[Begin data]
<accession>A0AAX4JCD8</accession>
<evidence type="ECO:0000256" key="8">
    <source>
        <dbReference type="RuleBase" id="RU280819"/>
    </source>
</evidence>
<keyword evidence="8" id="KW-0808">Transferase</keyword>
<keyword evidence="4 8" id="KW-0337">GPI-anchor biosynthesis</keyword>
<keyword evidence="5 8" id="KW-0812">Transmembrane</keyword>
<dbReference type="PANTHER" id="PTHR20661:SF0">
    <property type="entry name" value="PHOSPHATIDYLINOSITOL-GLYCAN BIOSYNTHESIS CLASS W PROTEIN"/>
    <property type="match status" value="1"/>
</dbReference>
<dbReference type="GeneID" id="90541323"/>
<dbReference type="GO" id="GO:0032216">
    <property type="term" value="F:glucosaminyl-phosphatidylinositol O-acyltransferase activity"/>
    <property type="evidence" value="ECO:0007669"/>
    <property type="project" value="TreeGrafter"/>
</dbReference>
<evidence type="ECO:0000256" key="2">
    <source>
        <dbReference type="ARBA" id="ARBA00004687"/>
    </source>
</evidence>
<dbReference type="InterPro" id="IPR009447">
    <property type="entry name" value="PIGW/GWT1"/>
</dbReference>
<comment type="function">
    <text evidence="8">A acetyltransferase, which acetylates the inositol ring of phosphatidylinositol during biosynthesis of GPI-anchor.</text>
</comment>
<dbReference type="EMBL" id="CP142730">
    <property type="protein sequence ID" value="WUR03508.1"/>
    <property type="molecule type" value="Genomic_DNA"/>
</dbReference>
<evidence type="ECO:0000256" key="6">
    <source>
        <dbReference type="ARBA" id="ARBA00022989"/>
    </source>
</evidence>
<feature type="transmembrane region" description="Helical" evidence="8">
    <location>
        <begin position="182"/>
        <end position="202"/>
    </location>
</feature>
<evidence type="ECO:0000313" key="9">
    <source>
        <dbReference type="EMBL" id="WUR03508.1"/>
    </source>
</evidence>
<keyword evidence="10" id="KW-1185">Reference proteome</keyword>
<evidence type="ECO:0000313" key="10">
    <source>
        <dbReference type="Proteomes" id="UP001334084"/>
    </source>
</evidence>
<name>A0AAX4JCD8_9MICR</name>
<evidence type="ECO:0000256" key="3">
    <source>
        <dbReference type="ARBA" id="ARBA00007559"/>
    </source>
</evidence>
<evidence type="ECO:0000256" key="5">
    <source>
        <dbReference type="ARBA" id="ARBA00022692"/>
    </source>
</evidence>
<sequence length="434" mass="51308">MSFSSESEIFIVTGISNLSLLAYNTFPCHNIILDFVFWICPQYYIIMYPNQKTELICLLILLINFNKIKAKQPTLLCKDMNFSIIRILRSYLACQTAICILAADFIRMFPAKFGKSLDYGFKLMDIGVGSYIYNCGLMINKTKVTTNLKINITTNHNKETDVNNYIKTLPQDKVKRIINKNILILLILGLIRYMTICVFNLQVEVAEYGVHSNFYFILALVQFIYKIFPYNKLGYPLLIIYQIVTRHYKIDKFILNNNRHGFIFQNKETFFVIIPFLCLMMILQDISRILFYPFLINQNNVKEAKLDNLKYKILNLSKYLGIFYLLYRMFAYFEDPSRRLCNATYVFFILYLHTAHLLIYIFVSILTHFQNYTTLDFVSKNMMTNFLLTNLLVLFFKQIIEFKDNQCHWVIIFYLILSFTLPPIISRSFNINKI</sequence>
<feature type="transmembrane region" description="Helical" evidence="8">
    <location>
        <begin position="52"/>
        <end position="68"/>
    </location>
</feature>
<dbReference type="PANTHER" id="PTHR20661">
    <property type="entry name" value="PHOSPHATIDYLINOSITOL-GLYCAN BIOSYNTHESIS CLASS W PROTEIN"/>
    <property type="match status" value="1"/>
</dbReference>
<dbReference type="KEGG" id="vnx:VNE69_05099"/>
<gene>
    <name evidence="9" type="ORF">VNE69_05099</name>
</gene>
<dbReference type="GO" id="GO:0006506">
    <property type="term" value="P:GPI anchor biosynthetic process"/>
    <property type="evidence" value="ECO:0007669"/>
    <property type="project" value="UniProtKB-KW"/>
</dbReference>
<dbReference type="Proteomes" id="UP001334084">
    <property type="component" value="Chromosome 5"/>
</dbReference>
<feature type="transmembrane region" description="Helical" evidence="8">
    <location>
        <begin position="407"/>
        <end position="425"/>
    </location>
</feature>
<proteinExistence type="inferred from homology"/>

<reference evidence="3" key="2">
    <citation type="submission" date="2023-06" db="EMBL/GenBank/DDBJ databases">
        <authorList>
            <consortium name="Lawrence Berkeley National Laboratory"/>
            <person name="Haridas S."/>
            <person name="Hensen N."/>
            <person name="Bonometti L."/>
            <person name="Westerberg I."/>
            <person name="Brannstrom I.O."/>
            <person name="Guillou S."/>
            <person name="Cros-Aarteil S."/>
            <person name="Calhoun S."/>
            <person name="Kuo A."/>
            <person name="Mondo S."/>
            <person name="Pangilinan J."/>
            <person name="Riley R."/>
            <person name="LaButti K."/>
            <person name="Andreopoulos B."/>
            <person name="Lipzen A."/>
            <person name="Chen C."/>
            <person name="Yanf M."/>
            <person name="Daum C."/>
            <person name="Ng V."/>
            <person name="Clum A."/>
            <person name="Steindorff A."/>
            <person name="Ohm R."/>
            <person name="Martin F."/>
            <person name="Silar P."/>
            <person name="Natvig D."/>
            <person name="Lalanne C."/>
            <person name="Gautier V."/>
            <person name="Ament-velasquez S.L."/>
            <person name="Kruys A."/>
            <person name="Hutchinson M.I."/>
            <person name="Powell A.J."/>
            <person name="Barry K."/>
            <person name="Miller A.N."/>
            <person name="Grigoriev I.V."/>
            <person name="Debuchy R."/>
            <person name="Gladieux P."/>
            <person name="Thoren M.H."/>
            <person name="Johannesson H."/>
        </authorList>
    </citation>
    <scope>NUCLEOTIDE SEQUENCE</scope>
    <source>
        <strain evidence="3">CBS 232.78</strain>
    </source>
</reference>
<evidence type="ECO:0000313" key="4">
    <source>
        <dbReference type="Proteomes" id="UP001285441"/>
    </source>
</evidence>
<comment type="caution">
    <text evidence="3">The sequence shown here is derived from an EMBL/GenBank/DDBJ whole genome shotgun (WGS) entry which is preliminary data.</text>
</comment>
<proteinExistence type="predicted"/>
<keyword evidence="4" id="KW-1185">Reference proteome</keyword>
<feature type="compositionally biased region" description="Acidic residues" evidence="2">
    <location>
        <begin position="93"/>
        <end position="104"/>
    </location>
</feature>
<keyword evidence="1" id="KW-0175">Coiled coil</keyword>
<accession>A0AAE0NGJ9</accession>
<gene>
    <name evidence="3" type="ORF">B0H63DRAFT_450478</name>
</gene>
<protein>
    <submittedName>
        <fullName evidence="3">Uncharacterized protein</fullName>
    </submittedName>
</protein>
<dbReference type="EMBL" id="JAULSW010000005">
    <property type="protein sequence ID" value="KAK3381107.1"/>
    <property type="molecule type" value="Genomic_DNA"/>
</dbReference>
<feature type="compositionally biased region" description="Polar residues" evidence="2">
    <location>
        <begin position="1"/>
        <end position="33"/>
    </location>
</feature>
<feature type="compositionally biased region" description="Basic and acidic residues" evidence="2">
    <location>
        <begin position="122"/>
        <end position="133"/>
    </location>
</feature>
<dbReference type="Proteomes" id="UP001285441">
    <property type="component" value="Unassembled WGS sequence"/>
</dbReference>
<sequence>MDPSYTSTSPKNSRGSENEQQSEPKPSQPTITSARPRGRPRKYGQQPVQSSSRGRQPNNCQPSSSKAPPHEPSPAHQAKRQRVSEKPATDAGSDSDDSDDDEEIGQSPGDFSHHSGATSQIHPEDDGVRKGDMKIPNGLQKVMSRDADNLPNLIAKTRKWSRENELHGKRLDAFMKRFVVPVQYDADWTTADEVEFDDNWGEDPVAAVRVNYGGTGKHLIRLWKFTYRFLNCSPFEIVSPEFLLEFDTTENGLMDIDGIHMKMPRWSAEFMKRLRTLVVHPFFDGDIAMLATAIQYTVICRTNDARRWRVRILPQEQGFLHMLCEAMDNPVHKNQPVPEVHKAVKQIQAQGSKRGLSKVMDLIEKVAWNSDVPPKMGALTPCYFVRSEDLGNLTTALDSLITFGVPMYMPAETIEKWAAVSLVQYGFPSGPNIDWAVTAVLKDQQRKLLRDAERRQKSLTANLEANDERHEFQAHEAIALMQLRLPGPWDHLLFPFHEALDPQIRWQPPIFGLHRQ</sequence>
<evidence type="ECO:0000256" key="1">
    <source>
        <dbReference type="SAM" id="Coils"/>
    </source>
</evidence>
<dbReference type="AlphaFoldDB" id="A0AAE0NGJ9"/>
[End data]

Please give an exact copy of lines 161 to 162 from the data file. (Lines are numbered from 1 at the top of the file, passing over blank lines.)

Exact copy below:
    </location>
</feature>